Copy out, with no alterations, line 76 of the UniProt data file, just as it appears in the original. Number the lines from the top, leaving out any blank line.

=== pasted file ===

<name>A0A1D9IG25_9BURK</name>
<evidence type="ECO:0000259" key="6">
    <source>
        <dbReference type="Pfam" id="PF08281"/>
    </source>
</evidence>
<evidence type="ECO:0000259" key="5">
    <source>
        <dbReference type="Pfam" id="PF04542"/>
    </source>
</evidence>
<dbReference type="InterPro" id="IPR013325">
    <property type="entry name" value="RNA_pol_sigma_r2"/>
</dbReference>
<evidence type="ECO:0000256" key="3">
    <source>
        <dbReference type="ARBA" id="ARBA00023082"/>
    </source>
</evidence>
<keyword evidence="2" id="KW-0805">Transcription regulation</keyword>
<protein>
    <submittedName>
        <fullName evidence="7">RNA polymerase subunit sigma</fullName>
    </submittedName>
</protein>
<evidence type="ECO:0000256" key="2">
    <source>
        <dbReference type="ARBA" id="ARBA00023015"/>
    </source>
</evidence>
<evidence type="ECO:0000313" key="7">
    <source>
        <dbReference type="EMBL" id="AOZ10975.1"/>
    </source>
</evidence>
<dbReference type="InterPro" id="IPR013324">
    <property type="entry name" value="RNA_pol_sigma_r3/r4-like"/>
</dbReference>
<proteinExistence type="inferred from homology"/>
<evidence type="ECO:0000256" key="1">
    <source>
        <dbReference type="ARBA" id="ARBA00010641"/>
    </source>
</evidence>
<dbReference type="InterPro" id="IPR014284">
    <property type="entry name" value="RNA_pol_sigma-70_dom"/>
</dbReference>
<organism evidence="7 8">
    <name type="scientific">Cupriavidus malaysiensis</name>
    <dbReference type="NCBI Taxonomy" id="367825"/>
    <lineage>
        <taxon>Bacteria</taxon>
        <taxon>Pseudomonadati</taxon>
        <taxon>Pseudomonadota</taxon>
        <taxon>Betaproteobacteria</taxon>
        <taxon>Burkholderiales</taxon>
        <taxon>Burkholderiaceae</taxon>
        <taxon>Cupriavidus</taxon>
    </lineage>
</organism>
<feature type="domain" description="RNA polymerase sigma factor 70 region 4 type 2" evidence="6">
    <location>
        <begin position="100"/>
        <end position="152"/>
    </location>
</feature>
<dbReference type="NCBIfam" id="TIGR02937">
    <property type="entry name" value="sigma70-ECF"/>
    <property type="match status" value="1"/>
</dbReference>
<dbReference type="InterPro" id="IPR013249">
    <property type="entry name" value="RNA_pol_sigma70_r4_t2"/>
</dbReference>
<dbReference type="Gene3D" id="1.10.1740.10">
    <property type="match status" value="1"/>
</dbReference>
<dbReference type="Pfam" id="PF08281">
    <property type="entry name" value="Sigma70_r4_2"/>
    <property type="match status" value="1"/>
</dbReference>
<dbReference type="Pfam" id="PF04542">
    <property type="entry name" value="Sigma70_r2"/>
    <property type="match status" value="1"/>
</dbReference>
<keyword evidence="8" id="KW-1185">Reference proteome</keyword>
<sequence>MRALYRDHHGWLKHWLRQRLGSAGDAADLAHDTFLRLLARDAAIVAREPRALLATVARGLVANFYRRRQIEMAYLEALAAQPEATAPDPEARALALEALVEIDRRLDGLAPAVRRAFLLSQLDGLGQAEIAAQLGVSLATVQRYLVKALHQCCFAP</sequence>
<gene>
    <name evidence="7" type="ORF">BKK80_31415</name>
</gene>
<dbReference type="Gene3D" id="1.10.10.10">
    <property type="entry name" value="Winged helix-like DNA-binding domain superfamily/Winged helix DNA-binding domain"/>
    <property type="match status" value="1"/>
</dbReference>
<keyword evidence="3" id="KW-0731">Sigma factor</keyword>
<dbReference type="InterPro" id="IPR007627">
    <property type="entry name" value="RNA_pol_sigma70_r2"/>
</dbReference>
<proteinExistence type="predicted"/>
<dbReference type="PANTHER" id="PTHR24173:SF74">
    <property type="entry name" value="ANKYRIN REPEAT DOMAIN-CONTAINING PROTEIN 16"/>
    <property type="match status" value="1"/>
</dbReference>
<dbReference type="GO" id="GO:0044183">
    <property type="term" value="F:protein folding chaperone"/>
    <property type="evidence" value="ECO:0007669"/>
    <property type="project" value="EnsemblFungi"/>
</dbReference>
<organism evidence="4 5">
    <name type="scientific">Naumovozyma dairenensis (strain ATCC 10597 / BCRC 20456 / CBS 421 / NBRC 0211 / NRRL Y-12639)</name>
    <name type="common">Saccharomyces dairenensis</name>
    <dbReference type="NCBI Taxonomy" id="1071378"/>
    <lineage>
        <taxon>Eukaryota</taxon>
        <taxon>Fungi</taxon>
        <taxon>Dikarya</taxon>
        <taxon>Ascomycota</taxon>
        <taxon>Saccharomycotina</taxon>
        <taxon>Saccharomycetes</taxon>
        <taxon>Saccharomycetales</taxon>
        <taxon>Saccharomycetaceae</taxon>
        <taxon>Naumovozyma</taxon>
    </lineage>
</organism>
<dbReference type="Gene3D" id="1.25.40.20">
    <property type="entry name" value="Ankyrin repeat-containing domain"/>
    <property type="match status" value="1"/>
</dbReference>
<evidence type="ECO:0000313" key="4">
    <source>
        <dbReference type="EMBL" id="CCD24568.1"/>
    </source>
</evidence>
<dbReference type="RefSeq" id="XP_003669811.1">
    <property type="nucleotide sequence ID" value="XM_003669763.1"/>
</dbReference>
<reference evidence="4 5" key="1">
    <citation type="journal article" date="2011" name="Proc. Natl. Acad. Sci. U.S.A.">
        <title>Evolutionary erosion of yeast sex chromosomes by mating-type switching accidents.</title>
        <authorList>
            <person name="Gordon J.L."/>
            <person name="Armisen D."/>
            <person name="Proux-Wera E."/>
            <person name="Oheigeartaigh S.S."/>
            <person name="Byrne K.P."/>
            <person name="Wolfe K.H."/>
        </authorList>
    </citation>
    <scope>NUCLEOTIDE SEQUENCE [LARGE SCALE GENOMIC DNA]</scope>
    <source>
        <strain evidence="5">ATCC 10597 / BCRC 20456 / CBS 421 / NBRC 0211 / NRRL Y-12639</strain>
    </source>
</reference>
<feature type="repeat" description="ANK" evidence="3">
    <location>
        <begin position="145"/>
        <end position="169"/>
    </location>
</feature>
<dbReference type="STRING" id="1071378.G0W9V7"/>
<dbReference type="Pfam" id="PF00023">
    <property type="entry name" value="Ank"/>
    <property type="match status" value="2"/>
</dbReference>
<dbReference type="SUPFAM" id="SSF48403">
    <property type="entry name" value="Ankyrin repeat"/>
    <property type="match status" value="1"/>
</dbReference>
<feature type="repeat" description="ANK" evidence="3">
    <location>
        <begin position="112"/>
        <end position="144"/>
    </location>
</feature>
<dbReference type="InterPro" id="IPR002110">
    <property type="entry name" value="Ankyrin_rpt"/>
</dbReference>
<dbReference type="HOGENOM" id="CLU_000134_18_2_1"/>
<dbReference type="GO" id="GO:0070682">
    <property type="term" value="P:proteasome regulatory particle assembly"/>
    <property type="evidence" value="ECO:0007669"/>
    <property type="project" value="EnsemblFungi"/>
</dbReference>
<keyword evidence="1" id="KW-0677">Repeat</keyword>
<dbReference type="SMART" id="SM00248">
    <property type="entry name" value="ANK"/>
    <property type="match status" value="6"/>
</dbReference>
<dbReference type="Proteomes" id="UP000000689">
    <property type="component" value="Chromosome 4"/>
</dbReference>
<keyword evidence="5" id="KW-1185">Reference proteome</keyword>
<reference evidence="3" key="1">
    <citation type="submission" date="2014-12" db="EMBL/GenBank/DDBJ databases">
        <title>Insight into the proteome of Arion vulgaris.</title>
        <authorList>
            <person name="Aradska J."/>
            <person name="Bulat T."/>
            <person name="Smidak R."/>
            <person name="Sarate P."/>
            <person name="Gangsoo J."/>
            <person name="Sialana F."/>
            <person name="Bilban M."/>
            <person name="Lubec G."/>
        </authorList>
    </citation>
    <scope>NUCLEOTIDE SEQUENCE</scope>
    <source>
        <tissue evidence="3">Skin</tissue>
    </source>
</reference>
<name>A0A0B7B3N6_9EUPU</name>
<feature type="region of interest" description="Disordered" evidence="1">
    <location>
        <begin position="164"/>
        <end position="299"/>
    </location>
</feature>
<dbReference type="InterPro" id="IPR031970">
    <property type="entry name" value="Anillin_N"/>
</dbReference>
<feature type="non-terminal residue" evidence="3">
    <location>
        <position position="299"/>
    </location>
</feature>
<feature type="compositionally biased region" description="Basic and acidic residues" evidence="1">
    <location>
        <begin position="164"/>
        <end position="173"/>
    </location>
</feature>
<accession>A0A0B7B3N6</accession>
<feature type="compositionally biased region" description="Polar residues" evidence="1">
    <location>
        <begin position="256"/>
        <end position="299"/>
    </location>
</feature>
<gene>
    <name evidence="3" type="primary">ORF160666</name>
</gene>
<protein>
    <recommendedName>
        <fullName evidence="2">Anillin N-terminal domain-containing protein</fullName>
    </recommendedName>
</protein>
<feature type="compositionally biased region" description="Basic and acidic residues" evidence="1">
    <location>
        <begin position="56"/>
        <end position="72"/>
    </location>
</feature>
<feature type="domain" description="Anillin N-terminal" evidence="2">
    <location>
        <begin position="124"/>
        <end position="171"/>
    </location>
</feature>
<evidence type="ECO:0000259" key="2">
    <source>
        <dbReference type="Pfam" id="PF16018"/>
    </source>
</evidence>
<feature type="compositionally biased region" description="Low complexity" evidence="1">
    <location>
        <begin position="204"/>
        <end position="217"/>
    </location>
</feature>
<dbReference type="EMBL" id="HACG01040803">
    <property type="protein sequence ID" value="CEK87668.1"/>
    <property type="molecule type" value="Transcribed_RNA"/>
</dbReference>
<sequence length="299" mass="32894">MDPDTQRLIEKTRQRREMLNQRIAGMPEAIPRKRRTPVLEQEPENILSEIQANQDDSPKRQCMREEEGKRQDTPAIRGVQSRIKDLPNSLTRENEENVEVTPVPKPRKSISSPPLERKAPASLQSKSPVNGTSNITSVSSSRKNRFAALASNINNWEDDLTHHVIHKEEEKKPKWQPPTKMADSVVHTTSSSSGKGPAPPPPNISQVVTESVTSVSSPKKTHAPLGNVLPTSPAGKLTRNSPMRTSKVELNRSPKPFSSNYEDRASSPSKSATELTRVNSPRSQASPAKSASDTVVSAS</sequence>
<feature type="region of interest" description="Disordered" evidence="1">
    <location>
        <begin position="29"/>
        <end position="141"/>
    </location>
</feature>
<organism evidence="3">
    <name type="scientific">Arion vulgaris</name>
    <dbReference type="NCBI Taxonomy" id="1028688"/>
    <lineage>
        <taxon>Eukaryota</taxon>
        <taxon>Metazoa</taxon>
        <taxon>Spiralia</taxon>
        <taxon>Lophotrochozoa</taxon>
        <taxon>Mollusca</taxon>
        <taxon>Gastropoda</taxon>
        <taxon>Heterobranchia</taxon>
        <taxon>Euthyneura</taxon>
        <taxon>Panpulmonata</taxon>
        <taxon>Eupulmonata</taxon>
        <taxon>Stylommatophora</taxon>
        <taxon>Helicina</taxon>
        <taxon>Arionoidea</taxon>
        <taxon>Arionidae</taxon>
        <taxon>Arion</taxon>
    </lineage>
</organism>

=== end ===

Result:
</dbReference>